Renasant, First M&F shareholders endorse merger

June 26, 2013

Banking & Finance

TUPELO, Mississippi — Affirmative shareholder votes Tuesday cleared the way for Renasant to begin a $119 million acquisition of Kosciusko’s First M&F Corp.

rensant-fmf-logoThe acquisition gives the $4.2 billion regional bank based in Tupelo a Central Mississippi presence and increased market shares in the northern part of the state as well as in Tennessee and Alabama.

Tupelo’s Renasant announced the acquisition of First M&F, parent of the $1.6 billion Merchant & Farmers Bank, in February, with terms that included a $119 million common stock transaction. The combined company will make Renasant the fourth largest bank in Mississippi. In total, Renasant will gain 36 locations in Mississippi, Alabama and Tennessee, though how many will remain open has not been decided, Renasant officials say.

With the expected green light from shareholders of both institutions, Renasant will seek to complete the deal by the third quarter and begin convergence of banking operations in the final quarter. All locations will carry the Renasant name upon completion of the convergence.

Renasant will gain 36 locations, though how many remain open will depend on overlap between the two. Renasant locations will also be examined for overlap and some could be closed, said Scott Cochran, president of Renasant’s Mississippi Division.

While Cochran noted it is “still a moving number” on closings, he said the banks have seven branches within a mile or two of each other and another 15 within seven miles.

“We’re going to make some closings,” he said, and noted branches from both banks would be among ones shut down.

One of Renasant’s two Oxford branches will be merged into the First M&F location on The Square in Oxford, Cochran said. “It’s a better facility and more conducive to our needs.”

With the acquisition, Renasant gains nine First M&F’s metro Jackson branches scattered around Flowood, Brandon, Pearl and Clinton.

Just what the merged operations mean for the 100 or so employees at First M&F’s Kosciusko headquarters is not yet clear. Some will continue to serve the combined bank’s operation through remote locations. Some job cuts are planned, however, according to Renasant.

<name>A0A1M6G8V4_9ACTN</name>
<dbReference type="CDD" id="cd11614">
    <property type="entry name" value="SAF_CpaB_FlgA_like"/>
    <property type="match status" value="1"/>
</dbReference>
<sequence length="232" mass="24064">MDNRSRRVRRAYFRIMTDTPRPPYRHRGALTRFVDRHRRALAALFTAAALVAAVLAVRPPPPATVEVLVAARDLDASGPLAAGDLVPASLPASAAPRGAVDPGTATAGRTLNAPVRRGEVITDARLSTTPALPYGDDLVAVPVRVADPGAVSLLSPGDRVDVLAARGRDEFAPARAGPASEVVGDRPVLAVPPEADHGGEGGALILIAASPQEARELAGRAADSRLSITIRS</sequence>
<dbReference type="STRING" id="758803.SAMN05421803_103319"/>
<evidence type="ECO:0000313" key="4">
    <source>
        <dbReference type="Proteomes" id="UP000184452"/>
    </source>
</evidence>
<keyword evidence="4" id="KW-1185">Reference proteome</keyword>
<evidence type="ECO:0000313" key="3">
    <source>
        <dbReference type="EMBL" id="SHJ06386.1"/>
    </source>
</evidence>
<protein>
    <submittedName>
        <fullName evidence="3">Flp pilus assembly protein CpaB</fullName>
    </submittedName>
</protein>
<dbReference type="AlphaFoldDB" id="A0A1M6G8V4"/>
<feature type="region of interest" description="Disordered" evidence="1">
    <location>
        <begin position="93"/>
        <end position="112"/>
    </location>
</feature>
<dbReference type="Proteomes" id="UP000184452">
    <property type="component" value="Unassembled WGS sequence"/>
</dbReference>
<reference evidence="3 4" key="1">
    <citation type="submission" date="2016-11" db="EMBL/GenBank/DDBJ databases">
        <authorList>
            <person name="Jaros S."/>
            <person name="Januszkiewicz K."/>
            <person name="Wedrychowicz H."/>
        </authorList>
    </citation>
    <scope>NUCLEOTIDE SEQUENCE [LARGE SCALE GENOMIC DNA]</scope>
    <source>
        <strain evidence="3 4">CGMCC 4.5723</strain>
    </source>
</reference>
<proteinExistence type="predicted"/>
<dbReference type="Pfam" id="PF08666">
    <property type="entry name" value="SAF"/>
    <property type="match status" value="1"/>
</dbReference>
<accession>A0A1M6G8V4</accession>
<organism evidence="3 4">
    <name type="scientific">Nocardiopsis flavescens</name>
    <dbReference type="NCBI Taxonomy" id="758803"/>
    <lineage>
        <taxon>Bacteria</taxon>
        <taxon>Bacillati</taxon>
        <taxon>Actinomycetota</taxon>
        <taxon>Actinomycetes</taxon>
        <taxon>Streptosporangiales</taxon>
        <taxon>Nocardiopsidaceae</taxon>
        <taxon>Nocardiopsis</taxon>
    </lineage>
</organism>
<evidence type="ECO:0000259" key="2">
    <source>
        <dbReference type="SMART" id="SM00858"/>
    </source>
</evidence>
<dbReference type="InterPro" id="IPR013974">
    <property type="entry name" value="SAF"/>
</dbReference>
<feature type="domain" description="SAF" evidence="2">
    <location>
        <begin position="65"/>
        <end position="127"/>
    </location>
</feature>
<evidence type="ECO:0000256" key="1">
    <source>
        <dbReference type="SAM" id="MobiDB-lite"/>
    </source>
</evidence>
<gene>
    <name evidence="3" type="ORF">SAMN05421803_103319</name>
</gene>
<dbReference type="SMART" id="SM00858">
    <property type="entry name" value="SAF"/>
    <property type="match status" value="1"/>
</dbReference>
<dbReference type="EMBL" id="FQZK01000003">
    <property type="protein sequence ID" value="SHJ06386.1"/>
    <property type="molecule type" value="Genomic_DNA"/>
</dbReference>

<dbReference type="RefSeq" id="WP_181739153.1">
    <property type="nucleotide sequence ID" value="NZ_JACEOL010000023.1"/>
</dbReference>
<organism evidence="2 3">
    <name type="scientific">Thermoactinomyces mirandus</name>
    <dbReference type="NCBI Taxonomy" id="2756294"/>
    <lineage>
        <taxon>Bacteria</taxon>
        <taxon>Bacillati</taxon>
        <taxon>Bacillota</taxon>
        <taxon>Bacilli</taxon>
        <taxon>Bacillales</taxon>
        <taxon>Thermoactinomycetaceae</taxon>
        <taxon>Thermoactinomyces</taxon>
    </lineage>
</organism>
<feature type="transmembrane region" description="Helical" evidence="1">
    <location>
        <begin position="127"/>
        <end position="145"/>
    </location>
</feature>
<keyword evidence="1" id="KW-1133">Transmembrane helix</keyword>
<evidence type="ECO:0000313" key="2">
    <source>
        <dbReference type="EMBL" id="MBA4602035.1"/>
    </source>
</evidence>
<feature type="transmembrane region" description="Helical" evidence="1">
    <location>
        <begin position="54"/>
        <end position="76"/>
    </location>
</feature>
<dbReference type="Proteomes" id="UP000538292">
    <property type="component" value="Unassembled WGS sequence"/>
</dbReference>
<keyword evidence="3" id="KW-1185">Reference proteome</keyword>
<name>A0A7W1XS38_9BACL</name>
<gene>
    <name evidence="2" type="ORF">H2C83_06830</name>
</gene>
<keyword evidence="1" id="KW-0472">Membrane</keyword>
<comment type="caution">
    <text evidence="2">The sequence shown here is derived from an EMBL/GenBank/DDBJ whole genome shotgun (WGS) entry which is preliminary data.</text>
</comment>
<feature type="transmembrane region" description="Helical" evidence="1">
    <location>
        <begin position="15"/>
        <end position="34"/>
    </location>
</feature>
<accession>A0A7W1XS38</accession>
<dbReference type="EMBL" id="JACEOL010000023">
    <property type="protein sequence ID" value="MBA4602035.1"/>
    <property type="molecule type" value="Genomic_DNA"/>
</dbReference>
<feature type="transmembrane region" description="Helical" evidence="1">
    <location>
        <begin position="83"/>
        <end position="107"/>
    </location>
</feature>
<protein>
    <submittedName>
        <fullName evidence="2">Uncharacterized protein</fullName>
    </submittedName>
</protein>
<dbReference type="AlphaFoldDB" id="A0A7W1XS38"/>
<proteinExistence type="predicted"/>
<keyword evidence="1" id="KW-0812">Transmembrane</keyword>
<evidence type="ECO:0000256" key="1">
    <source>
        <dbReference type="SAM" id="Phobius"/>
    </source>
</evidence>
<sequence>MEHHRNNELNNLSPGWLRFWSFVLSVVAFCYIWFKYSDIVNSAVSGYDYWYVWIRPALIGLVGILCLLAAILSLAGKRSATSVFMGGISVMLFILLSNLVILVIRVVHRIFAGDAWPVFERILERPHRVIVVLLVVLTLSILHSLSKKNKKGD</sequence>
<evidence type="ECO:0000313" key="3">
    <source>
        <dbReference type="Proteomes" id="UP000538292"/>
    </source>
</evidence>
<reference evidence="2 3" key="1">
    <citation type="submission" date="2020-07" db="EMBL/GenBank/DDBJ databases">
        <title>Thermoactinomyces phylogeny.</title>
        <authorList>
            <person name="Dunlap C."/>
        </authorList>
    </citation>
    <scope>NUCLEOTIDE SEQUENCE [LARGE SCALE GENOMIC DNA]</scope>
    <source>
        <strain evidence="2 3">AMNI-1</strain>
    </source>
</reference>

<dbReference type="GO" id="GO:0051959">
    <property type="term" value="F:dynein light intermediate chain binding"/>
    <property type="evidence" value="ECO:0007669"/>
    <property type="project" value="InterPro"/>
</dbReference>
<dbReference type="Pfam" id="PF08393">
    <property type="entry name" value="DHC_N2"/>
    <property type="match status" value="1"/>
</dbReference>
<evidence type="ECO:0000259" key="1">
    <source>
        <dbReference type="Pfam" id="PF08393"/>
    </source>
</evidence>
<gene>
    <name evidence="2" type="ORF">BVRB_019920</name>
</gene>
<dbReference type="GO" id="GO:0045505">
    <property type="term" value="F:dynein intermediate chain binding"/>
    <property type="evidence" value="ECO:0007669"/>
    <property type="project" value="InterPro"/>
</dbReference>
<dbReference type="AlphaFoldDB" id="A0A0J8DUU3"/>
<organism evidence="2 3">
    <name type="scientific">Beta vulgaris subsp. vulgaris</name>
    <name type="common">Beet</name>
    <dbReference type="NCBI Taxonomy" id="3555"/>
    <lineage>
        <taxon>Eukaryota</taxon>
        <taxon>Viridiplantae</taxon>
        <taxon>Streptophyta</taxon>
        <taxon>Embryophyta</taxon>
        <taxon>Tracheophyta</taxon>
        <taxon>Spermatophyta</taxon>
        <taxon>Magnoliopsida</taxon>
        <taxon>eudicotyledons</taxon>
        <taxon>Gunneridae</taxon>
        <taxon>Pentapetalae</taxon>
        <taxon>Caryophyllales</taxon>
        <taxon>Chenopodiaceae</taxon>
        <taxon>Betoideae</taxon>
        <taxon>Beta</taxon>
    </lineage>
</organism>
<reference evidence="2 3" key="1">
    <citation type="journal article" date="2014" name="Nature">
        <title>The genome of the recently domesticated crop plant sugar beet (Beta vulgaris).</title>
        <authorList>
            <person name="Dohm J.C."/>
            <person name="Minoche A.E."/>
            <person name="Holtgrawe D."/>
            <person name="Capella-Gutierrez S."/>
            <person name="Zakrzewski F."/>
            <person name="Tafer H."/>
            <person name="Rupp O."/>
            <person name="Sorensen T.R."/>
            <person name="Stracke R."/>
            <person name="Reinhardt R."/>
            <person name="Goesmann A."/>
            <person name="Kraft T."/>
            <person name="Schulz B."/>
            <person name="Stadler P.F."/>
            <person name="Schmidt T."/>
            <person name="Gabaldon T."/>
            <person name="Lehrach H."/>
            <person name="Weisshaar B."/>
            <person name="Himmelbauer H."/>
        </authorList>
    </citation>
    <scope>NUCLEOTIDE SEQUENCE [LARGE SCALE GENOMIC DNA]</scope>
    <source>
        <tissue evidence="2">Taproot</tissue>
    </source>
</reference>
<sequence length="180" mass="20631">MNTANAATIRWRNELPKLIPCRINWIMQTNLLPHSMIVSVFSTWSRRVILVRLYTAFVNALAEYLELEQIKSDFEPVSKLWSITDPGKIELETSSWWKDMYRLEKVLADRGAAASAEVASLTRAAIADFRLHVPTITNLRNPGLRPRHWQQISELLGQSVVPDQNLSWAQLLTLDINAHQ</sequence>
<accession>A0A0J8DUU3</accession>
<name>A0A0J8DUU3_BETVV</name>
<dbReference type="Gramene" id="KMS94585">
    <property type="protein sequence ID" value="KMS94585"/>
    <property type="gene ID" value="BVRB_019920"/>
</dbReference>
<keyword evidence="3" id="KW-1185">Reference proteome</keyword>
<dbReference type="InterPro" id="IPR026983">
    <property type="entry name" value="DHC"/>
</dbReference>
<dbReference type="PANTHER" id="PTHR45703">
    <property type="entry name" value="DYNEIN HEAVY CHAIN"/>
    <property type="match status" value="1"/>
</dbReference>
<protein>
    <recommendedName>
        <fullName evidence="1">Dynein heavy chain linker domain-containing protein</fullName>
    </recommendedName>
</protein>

Not all of the support service employees need to be in Tupelo, Cochran said, indicating some First M&F employees in Kosciusko could possibly continue to work from there.

Ultimately, the merged operation must be lean but effective, he said. “For this transaction to be of shareholder value, we have to gain efficiencies.”

Hugh Potts, chairman and CEO of First M&F, will step down after 40 years at First M&F. Potts said previously that the merger will give First M&F customers a menu of services that a much larger financial institution can offer and “a high degree of service found in a local community bank.”

Potts will stay on through the transition, likely to the end of the year, according to Jeff Lacey, First M&F’s president & chief banking officer.

Lacey will oversee the Southern branches, “primarily the ones that don’t have overlap,” he said in an interview.

In addition to entry to the Jackson market, the acquisition gives Renasant some good branching overlap and “synergies for cost-savings and market-reach pickup,” Lacey added.

Renasant will grow its property & casualty insurance operations by about a quarter and expand its mortgage lending as well. Both companies maintain their mortgage lending headquarters in Birmingham. Plans are for Renasant to move its operations into what is now the First M&F mortgage headquarters, according to Cochran.

On the insurance front, Renasant gets to expand its agent locations beyond Tupelo and Louisville to vastly more locations throughout the multi-state region, Cochran noted.

Matt Olney, analyst with Stephens Inc., said he expects the acquisition to propel Renasant to a 16 percent increase in earnings per share, from $1.47 to $1.71. Olney set a EPS price target of $1.89 for 2015.

First M&F’s Lacey said his bank was not looking to be acquired, having worked through a lot of its real estate lending difficulties, primarily from loans in the Memphis market. “It started with a friendly phone call to Hugh Potts,” he said.

“We looked at the transaction and decided it was a good deal for shareholders.”

In the end, he said, “It’s going to make a very strong bank.”

 

 

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